BATON ROUGE, La. (BR Proud) — Travelers looking for a safe and socially-distanced Louisiana staycation should look no further than LSU’s Rural Life Museum. Situated on approximately 450 acres, the museum was ranked one of the top ten outdoor museum’s in the world by British Museum.
The museum is situated at the corner of Interstate 10 and Essen Lane, in the heart of the Capital City. Director Bill Stark said, “it’s ten minutes from home, and 100 miles away in your mind.” Visitors travel back in time to the 18th and 19th centuries while touring more than 30 life-size buildings, each with its own connection to Louisiana history.
Perhaps the most seasoned volunteer Elaine Ellis, oversees the grounds’ kitchen during live artisan demonstrations. “We can cook anything in this kitchen that you can cook in your kitchen,” Ellis said. Often with a helping hand, Ellis shows curious onlookers how an open flame provides an array of heat sources for varied fare, including rotisserie chicken, sausage links and brandy-infused French toast with lemon zest.
Stark’s daughter Elly called the museum one of her favorite places. “This is how we should learn about the 1800’s,” said the primary school student.
Her father is new to his position, however Elly’s experiences on-site would tell you otherwise. She recounted learning in the school house and grinding coffee in the kitchen. Most recently, she helped make candles by feeding wicks through a metal form with copper wire. “They had to work a lot to be sure that they could survive,” said Elly. “It sounded like it might have been kind of hard.”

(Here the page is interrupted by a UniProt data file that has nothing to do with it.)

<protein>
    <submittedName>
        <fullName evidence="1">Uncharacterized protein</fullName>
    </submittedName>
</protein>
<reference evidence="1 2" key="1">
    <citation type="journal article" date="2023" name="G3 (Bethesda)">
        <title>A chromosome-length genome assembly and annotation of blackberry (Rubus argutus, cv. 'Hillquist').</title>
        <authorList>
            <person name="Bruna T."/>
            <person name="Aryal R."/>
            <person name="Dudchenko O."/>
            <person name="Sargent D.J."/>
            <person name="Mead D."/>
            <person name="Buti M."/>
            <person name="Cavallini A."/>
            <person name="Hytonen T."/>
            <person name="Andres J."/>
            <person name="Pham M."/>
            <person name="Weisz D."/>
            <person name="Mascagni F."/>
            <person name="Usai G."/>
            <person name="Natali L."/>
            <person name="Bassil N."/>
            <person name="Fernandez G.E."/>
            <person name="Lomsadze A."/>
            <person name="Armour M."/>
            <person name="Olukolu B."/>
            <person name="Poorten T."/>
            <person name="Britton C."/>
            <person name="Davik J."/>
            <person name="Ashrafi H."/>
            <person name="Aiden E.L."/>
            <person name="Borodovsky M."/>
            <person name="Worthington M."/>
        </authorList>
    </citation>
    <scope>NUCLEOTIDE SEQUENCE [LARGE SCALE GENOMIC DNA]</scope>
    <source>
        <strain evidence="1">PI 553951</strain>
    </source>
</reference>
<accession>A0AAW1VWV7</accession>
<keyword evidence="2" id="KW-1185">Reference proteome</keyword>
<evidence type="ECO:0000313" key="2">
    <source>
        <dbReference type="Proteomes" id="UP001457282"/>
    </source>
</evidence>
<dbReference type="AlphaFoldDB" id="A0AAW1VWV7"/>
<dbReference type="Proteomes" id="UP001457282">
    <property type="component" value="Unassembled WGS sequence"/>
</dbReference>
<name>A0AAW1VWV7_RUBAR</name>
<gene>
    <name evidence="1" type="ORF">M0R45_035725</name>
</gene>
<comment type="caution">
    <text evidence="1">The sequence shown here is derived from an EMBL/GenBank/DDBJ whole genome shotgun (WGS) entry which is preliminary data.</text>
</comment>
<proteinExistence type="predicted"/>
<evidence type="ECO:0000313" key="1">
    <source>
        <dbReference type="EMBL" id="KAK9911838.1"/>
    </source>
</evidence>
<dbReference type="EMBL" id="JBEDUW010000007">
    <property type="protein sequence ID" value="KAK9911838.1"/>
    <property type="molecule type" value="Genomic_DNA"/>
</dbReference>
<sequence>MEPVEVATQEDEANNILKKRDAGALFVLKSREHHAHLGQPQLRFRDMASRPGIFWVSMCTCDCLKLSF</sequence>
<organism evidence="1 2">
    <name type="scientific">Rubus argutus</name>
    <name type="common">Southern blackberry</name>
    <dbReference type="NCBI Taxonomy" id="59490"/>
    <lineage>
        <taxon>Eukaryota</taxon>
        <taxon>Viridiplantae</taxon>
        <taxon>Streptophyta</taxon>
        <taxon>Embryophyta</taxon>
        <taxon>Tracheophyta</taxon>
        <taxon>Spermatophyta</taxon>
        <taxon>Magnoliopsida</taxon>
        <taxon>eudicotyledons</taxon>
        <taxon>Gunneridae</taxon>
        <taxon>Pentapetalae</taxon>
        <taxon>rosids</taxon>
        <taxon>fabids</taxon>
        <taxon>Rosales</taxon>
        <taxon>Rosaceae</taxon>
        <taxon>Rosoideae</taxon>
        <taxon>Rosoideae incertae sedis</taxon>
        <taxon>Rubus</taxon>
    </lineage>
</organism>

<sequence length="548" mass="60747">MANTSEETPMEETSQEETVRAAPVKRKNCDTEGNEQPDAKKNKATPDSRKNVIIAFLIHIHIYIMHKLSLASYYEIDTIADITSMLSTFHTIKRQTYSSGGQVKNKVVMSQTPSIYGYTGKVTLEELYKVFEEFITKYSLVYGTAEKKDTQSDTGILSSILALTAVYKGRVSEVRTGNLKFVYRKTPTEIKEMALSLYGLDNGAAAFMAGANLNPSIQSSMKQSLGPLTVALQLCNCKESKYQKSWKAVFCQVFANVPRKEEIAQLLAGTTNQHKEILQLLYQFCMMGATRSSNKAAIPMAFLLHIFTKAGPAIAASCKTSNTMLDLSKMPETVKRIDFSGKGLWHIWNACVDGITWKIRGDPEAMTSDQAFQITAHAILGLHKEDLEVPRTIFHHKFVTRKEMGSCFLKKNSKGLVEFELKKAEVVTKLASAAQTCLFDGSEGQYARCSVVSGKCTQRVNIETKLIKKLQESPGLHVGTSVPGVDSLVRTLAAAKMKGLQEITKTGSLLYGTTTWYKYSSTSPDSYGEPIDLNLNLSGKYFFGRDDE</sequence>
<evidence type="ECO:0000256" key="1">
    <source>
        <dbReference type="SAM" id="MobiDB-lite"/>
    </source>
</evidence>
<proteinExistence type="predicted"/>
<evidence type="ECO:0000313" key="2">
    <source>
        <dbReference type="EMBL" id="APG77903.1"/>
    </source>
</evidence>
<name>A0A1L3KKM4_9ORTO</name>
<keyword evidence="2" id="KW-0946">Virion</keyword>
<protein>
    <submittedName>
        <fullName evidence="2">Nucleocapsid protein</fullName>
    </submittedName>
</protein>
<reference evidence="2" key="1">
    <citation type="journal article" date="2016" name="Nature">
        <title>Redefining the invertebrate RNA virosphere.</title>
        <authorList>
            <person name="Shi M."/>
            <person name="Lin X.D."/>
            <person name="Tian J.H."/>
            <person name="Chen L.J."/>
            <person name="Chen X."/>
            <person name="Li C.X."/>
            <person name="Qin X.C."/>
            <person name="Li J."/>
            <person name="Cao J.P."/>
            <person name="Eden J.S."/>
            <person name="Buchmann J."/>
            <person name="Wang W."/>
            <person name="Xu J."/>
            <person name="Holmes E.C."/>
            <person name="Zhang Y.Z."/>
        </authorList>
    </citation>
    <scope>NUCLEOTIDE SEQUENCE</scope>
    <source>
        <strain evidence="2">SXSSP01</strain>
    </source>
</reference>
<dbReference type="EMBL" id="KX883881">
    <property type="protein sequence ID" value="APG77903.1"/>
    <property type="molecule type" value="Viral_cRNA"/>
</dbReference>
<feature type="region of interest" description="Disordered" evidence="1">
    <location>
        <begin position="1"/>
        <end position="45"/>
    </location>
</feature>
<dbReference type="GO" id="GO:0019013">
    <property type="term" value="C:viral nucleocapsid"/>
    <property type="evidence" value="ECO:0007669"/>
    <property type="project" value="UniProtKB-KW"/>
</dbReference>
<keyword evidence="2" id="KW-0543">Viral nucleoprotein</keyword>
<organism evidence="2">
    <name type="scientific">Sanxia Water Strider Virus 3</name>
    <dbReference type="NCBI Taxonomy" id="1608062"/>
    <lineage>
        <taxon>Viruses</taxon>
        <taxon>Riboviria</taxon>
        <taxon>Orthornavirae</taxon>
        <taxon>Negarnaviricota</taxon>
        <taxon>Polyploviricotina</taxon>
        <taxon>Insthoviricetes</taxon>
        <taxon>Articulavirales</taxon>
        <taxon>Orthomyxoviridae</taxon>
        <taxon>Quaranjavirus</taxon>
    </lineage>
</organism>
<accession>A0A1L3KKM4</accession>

Staff member David Nicolosi routinely tends to the blacksmith shop during artisan demonstrations. “It’s a little darker in here because when the blacksmith is working metal, he wants to be able to see the color,” Nicolosi said.
Carrie Couvillon doubles as the gift shop manager and a live demonstrator. Visitors can find her pouring hot wax for candles, even on the hottest of Louisiana days. Couvillon said there are many things she enjoys about her job, but interacting with the public is at the top of the list. “I get to meet people from all over the world as they come through the door,” Couvillon said.
This season marks the 50th anniversary of the Rural Life Museum. Starks said they have added additional special events to the calendar in celebration.
Throughout October and November, live artisan demonstrations are scheduled on the grounds every Wednesday and Friday. From 10 a.m. to 2 p.m., the public is invited to see firsthand how early Louisianans lived day-to-day. Students opting for virtual and hybrid fall learning are also invited to come out with a caretaker.
One of the most popular annual events at the Rural Life Museum is Harvest Days. From 8 a.m. to 5p.m. on Oct. 3, artisans will be stationed across the grounds demonstrating the activities that took place during harvest time in the 1800’s. Regular admission rates apply.
Staff also said Haints, Haunts and Halloween is a well-attended festivity. On Oct. 25, children (and adults) are encouraged to dress up in costume and visit the museum for storytelling sessions, cake walks, games and trick or treating. Admission is $5 per person.
Finally, ‘A Rural Life Christmas’ allows patrons to ring in the Christmas season with a 19th century celebration. From 10 a.m. to 5 p.m., admission prices are $10 per person and kids ages 10 and younger are free. At dusk, a bonfire will be lit and Papa Noel will make a special appearance.
Visit the Rural Life Museum’s website for additional special events.